5 Future Car Technologies That Truly Have a Chance

The auto industry (plus Google) is constantly bringing us new technologies. So what's in store for future cars? See pictures of car gadgets.
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In the technology world, the latest advancement is only as good as the next thing coming down the line. The auto industry is constantly bringing us new technologies, whether it be for safety, entertainment, usefulness or simply for pure innovation.

Many new car technologies are either specifically built for safety or at least have some sort of safety focus to them. Some of the latest car innovations we've found are some truly exciting technologies that could revolutionize not just the automotive industry but human transportation in general.


So what's in store for future cars? Well, we don't know for sure, but based on what's currently being tested and what's on the road today, we have an idea of some new technology that will most likely make it into production. Some of it will help keep us safe, some will give us information like never before and some will let us kick back and just enjoy the ride.

Read the next page to begin learning about five future car technologies.

5: Cars That Communicate With Each Other and the Road

Car manufacturers and the U.S. government are seriously looking into and researching two technologies that would enable future cars to communicate with each other and with objects around them.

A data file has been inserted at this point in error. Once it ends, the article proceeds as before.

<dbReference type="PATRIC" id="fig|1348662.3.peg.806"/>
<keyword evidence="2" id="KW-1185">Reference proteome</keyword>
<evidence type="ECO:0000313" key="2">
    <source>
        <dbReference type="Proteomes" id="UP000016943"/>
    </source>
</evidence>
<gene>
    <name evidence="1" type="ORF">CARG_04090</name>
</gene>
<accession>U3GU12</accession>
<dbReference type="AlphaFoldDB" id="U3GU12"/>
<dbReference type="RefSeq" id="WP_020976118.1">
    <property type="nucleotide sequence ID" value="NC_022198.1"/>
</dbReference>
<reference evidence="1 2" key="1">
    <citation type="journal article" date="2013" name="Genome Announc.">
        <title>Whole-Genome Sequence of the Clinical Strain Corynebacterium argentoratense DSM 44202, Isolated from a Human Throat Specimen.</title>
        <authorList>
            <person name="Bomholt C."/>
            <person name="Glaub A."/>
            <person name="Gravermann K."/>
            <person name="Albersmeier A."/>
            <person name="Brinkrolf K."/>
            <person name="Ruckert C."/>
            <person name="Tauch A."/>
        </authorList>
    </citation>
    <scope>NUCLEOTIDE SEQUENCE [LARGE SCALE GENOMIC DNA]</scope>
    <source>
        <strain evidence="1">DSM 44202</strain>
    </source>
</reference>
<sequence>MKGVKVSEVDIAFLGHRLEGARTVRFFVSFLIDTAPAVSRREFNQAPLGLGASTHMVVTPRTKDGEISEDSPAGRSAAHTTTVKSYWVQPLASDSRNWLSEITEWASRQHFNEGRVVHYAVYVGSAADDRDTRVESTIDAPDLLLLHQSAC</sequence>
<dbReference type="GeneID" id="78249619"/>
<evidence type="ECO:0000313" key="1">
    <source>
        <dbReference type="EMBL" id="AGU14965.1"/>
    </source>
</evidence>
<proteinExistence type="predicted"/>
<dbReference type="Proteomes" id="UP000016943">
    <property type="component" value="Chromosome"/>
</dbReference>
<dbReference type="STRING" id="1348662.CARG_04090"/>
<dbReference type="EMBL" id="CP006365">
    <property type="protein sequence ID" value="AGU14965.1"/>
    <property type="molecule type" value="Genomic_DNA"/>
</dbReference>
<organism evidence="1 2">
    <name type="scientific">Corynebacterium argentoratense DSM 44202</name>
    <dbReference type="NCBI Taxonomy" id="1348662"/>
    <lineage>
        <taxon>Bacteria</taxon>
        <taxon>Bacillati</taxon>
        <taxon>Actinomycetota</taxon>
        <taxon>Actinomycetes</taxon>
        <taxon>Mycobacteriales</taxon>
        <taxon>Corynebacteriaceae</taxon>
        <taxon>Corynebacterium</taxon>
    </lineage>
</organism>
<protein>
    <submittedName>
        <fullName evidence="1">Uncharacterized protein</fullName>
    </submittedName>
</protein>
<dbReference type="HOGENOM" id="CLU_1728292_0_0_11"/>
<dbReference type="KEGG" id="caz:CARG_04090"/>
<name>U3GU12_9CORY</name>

Imagine approaching an intersection as another car runs a red light. You don't see them at first, but your car gets a signal from the other car that it's directly in your path and warns you of the potential collision, or even hits the brakes automatically to avoid an accident. A developing technology called Vehicle-to-Vehicle communication, or V2V, is being tested by automotive manufacturers like Ford as a way to help reduce the amount of accidents on the road.


V2V works by using wireless signals to send information back and forth between cars about their location, speed and direction. The information is then communicated to the cars around it in order to provide information on how to keep the vehicles safe distances from each other. At MIT, engineers are working on V2V algorithms that calculate information from cars to determine what the best evasive measure should be if another car started coming into its own projected path. A study put out by the National Highway Traffic Safety Administration in 2010 says that V2V has the potential to reduce 79 percent of target vehicle crashes on the road [source: Green Car Congress].